Sarah Shannon Yoga

Writings

 

How Yoga Improved My Life

 

Celebrating International Yoga Day

 
 

Today is International Yoga Day. It’s also the Summer Solsctice, the longest day of the year. My favourite time of year.

I guided a class on the rooftop of Brown Thomas today to celebrate the day with lululemon and Brown Thomas; and over seventy other beautiful souls who came along. The theme of the celebration was “Yoga Changed My Life”.

That statement sounds big and dramatic, almost drastic. But change doesn’t have to be big. Often the most important changes are the small subtle ones. The tiny, incremental changes that lead to big ones.

One lady at the event today told me she turned 60 last week; she said that today was her first ever yoga class. She said she’s living life to the full and trying everything she’s ever wanted to. She was buzzing. Another girl talked about the feeling of community she gets from going to yoga classes. The connection to other people. Two girls who came to the class together said they’ve bonded through yoga after bumping into each other at WellFest earlier in the Summer.

Yoga for me brings small incremental changes into my life everyday; and together they have made up the big changes in my life. A change with the way I connect with myself and others; a change in the way I see the world. A change in what I work as and a change in the way that I live my life.

While working as a solicitor I found yoga. I started to practice weekly and then daily. It taught me how to sit still and how to be quiet. To stop thinking, worrying and questioning. At the peak of my confusion and feeling dissatisfied with my career, I started a ritual at the end of my yoga practice. After lying in Savasana, when I sat cross-legged in a moment of meditation before closing the practice, I would place my hands over my heart and say silently “I am listening. Tell me what you want me to do”.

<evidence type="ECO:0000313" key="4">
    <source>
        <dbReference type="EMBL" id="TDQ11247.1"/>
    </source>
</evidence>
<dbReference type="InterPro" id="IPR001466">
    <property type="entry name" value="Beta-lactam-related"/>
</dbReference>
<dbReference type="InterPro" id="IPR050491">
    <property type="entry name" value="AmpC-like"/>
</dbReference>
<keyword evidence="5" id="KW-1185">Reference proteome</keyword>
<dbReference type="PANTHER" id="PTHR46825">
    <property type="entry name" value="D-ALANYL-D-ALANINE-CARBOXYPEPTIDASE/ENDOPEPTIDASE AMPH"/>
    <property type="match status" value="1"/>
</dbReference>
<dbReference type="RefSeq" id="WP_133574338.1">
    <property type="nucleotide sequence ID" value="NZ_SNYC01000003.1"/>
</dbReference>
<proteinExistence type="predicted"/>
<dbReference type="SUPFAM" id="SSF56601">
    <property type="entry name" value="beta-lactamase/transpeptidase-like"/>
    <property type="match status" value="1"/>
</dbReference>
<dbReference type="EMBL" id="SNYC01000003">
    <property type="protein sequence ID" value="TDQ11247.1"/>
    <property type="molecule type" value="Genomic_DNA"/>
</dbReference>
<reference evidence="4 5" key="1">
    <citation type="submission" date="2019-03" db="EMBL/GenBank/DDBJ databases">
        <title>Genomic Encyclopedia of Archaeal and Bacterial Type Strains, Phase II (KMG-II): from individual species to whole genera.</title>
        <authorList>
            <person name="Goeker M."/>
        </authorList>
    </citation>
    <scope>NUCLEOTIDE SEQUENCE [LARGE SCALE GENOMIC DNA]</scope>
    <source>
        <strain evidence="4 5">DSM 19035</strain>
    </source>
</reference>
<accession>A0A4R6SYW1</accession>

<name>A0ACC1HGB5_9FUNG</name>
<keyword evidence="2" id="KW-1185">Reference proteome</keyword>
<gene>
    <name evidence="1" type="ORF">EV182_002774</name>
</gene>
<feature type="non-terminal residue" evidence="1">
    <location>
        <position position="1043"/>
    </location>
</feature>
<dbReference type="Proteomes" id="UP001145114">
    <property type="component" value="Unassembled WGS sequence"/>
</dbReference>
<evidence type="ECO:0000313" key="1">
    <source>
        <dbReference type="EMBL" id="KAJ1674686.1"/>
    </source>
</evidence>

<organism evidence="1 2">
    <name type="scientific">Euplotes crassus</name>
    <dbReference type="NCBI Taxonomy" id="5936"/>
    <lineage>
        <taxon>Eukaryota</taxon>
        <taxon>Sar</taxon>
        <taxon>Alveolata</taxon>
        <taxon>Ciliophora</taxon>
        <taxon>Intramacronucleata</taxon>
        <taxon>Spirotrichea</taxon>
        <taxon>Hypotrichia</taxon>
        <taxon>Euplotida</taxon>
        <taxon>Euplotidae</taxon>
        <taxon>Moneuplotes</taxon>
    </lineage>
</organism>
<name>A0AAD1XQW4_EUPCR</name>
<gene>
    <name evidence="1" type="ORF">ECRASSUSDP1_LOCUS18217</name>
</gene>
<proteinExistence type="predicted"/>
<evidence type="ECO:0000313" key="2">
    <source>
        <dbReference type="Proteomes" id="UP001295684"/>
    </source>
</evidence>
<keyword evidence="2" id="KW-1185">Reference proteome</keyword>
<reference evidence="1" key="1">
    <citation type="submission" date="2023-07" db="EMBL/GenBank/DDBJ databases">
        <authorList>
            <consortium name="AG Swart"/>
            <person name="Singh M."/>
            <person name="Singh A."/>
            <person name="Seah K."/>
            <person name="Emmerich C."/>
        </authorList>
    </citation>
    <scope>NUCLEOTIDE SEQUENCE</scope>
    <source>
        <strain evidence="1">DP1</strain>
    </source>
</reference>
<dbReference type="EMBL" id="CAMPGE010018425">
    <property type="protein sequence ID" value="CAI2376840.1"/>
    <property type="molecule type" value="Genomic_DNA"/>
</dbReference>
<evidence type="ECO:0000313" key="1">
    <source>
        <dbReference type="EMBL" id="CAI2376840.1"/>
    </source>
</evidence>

I didn’t hear a voice, or a choir of angels. And I didn’t receive some divine intervention. What I did get was a practice and a ritual that allowed me to get past my mind. That allowed me to be still and quiet and to listen to my internal voice. That voice of knowing, the inner compass. Our intuition.

There’s a beautiful quote by Rumi:

Let yourself by silently drawn by the strange pull of what you really love. It will not lead you astray”.

My yoga practice allowed me to be still  and quiet so that I could hear and feel that pull. The pull to leave my job to go in search of something else.

And yoga continues to do this for me. When I feel lost or unsure of what to do next or what to plan. I ask my inner knowing. I try not to ask a direct question with a yes or no answer. And I avoid asking the question out loud, or in public, for now. Instead I try ask an open ended question; silently at the end of my practice, I ask “where do you want me to go?”, “what do you want me to do?”. And then I sit and I am quiet. I practice this over days or months until the next step reveals itself.

Admittedly, this is not always as serene as it sounds. The over-thinking and over-analysing mind still makes various and intermittent guest appearances in my life.  It can be frustrating trying to work things out. And it’s hard to know if you are doing the right thing, in the right job, in the right place, with the right person or at the right stage of your life. And when you’re frustrated and confused this is the hardest time to sit and listen. This is where the yoga practice can save the day.

By twisting and bending the body in yoga postures, we still the mind. And when the mind is still we can connect to our inner knowing. We can begin to listen and to trust our gut, our intuition and our instinct. Whatever you want to call it. Trust that there is a force within us, bigger than our mind, that is guiding us.

Yoga has helped me to let go of mind control, to go with the flow, to sit and listen and let myself be silently drawn by the pull of what I love.